Thursday, March 5, 2020

Unloving Love

We finish up our look at the churches in Revelation today by looking at Thyatira. Ephesus had a problem because they knew truth, but didn't love. Pergamum struggled because they believed passioantely, but didn't discern. Now, we come to Thyatira.

Thyatria was praised for loving well, but was admonished for refusing to judge (Revelation 2).

And this is the other side of the grace vs. truth dilemma. (I've said that twice this week, but pleas understand that it's not really a "vs." At least, it shouldn't be.)

Thyatira loved well. They knew how to care for one another, how to encourage one another, how to fellowship. They were doing a great job of drawing their circle larger and letting everyone in. They were the hands and feet of God in their community - healing the sick, feeding the hungry, helping the poor. You'd better believe these people were Jesus with skin on.

But they weren't actually preaching Jesus. They weren't requiring commitment to principles. They weren't expecting repentance, even from those among them. They weren't willing to call out when someone was falling short - they'd just go right on loving that person. They weren't weeding out from amongst them those who were leading them astray. In fact, they didn't even seem to understand that they could be led astray. That there were bounds and guidelines to who Jesus is and what we can do in His name.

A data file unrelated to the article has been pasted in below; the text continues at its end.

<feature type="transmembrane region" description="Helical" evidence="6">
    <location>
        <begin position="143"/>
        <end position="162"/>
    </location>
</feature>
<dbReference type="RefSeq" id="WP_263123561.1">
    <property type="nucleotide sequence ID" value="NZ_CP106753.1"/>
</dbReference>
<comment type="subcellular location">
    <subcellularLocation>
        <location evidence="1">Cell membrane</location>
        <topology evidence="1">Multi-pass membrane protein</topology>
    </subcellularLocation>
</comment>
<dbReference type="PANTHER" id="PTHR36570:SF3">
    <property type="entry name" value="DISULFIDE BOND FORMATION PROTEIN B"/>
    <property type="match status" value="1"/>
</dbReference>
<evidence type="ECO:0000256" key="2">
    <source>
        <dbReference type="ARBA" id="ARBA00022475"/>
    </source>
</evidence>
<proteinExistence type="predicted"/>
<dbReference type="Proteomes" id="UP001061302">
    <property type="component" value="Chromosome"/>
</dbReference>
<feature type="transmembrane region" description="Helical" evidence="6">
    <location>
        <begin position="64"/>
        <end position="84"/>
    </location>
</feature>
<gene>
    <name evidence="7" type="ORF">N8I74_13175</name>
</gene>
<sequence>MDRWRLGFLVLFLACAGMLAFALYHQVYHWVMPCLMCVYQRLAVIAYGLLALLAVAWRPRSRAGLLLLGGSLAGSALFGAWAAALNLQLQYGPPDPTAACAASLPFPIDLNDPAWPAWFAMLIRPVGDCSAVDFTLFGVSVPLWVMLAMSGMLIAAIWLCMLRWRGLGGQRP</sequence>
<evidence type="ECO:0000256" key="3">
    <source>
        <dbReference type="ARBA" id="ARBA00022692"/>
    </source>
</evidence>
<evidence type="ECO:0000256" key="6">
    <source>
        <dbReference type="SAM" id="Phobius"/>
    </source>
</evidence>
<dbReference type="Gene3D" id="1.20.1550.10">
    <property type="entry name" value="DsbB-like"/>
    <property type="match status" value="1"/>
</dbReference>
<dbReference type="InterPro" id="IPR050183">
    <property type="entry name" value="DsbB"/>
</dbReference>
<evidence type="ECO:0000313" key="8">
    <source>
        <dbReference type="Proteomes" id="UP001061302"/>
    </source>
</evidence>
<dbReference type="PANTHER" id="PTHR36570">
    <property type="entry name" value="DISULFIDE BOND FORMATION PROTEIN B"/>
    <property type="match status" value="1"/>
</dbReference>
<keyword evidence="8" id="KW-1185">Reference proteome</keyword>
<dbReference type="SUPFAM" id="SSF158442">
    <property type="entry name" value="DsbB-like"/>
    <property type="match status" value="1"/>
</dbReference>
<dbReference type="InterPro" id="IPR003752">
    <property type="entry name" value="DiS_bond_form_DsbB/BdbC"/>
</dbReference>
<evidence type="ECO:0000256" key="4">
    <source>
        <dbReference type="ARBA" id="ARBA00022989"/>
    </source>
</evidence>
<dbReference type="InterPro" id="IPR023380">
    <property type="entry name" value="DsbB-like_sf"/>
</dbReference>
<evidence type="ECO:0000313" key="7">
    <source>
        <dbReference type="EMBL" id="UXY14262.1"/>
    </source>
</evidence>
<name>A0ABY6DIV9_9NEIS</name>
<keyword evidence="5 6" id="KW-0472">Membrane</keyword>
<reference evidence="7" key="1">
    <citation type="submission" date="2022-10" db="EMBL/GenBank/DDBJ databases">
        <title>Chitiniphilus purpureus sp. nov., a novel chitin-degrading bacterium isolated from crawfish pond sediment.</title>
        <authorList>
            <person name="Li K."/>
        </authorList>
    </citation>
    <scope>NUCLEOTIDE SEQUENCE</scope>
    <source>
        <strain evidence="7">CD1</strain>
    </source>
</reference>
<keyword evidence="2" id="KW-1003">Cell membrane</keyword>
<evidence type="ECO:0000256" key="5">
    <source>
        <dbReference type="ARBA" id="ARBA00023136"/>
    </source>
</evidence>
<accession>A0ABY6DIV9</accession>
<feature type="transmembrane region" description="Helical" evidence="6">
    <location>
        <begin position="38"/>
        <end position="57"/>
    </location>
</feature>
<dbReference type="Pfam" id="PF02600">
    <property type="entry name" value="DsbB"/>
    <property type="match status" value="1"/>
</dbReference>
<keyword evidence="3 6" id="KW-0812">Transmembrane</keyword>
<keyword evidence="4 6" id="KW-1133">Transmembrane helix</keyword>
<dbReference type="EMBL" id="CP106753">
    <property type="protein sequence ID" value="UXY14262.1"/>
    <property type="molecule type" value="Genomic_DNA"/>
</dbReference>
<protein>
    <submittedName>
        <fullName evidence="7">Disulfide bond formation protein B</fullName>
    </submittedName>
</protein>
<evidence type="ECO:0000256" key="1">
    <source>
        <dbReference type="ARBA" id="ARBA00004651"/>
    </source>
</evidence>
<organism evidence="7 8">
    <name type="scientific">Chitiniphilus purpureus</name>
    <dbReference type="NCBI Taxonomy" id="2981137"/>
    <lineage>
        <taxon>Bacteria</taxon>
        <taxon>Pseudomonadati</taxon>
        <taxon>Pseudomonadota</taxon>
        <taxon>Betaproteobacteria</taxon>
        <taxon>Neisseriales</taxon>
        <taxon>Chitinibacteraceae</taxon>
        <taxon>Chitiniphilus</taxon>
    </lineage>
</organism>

It's the same thing we're facing today. Isn't it? We have this world that preaches a Jesus with no expectations. He doesn't want you to ever change; you're perfect just the way you are. He doesn't expect anything more of you than you're able to give right now. You don't have to grow. You don't have to repent. You don't even have to try for our culture's version of Jesus. He's all love and peace and promise for everybody. No matter who you are. No matter what you've done. No matter what you keep on doing and what you refuse to quit.

Our culture's Jesus doesn't even see you as a sinner. Oh, sure, we still call ourselves sinners and talk about all the things we could do better, but that's us, not Him. Jesus would never call you a sinner. He would never call your actions sin. Because you know, you're doing them with the best of intentions and the purest of heart. It's different now, we say. Our culture is different. Things mean different things now, not what Jesus thought they meant. So He's cool with it. He's cool with us.

And it's the same thing we were saying yesterday - if you believe anything different than that, then you must be a bigot. If you expect more of someone than they're currently living, you must hate them. You must be prejudiced. You must be whatever-phobic. Because Jesus, man, He doesn't have all these hang-ups.

"He's just love."

But "just love" will get you in trouble. It wrecks things. It creates more problems than it solves, for those inside the faith and outside of it. It was the trouble in Thyatira.

It's our trouble today. 

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